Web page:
And here in Italy? As we’ve come to expect, only after a trend has become well established are Italians ready to come out in the open and enjoy our portion of the limelight. Each one of us finally brings out the precious contributions that we’ve been working on in solitude, with passion, method and rigor. Unfortunately these valuable, carefully thought out projects, are rarely supported by officials or institutions, what a shame!
Still, wool continues to be an extraordinary raw material, not only for its physical characteristics but also because it’s a completely organic material and 100% biodegradable and therefore creates no significant negative impact on the environment. When wool is processed locally (at 0 km), or better yet at home, the carbon footprint is reduced to almost zero and, consequentially, its inherent value increases exponentially.
As we’ve always believed: passion, skill, know-how and rhythm.
So, here’s our proposal: let’s not wait for what’s already an established trend before joining the avant-garde in support of our own national initiatives.
With this goal in mind, here in Miagliano, in The Wool Box headquarters, we’ve established the “Comitato Amici della Lana (Friends of Wool Committee)”. We aim to promote wool-related cultural initiatives, research, teaching opportunities, sports and entertainment.
It’s an ambitious project and it requires the participation of our local community as well as artists, creative people, professionals and ordinary people, lots of ordinary people just like us; people who find in this amazing, natural material, a meaningful touchstone and a positive vision of the future.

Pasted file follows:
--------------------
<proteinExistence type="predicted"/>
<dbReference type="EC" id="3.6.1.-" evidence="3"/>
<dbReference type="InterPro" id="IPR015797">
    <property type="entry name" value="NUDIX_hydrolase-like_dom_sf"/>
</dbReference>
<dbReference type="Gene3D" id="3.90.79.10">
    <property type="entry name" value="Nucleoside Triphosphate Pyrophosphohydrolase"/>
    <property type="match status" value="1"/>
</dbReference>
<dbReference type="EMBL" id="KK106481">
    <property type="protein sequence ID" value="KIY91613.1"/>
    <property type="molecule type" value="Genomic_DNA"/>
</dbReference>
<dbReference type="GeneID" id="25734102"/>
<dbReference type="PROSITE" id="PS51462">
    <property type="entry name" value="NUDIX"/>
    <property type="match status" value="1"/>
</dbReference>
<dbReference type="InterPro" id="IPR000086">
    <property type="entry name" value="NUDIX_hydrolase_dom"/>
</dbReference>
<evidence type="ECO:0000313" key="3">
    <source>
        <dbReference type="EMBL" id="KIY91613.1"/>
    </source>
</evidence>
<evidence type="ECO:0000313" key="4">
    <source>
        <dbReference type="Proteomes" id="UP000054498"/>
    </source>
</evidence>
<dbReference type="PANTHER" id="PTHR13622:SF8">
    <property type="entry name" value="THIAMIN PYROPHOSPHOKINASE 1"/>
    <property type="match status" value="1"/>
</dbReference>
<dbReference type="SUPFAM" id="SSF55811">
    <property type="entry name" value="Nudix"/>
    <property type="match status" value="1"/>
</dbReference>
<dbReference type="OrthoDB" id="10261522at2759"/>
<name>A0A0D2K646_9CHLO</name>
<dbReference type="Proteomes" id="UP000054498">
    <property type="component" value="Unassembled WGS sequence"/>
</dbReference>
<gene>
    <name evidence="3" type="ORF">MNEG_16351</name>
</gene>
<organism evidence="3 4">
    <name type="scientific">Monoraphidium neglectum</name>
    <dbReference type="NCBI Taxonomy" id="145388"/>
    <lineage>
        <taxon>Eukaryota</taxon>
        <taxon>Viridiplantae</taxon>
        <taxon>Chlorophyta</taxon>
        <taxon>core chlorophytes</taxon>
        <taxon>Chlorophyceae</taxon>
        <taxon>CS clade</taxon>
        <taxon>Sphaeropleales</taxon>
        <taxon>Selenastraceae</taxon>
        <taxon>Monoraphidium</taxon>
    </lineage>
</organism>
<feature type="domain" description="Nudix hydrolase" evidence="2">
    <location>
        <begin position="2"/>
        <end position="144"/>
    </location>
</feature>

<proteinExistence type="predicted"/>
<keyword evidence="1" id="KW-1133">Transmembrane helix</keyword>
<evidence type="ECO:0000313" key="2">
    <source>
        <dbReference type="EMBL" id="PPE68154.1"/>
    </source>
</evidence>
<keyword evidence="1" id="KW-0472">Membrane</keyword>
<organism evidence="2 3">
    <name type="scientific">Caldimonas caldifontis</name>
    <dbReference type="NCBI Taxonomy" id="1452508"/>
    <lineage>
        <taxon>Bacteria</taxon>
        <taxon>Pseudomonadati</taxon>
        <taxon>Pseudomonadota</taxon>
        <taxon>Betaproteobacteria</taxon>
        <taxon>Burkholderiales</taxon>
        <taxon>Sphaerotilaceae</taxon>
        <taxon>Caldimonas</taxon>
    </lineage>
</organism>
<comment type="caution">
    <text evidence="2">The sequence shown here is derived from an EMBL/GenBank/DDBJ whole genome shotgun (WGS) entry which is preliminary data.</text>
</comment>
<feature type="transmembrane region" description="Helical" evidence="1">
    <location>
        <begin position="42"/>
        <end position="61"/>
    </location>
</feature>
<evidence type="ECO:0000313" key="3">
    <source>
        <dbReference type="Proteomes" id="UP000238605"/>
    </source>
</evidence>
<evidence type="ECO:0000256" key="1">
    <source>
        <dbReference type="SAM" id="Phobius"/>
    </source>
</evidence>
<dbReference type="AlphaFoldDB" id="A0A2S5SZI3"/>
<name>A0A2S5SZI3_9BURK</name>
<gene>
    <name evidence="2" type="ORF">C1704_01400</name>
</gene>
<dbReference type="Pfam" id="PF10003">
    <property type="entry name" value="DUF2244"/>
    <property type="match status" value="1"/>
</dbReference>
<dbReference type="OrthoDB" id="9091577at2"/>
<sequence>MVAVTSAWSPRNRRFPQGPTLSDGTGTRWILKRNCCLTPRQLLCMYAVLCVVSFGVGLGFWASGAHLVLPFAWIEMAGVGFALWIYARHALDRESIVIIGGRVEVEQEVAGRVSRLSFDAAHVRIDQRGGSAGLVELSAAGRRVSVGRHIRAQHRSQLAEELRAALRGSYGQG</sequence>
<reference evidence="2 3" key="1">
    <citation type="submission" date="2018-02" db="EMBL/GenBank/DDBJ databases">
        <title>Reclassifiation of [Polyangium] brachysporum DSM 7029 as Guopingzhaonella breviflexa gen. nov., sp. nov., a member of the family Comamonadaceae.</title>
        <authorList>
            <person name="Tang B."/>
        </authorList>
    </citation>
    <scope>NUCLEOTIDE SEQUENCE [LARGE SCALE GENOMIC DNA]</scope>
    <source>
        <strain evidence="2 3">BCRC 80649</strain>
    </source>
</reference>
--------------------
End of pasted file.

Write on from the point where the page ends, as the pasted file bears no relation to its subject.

Ideas, knowledge, work, creativity and development are the core concepts that characterize the goals and projects of the Comitato Amici della Lana.
Membership is, of course, completely free and simply supporting the ideal in and of itself (even from a distance) already constitutes a sustaining element of the project and serves as a ‘thermometer’ to gauge our awareness of…our future.
So, if you’re with us, let us know right away, become a member of the Friends of Wool Committee now.
You’ll be with us at the forefront of what in our near future will be the trend of the century…at least we hope so.
See you soon, and as ever, … happy wool-working!
Loafing around in the morning…
Ahh, I just popped this loaf of bread in the oven and I can already smell it baking. Breakfast will be served (with butter and cherry jam) in a half hour!
…and then ready, set, KNIT (my first commission!)
I received my first knitting commission last week for three (!) pairs of my workman’s gloves. I’m so excited! I’ve always knit for my family but this is an adventure in long-distance fitting as well – all three pairs of hands are in Texas at the moment.
I have the first set of measurements, the pair I made to use as a model and 3 skeins of The Wool Box’s Morron Bouton, which is really what makes these gloves work.
I’m going to try and write my first pattern as well. I think I’ll need it if I’m going to knit three different sizes… We’ll see. Anyway, time to stop blogging and start knitting.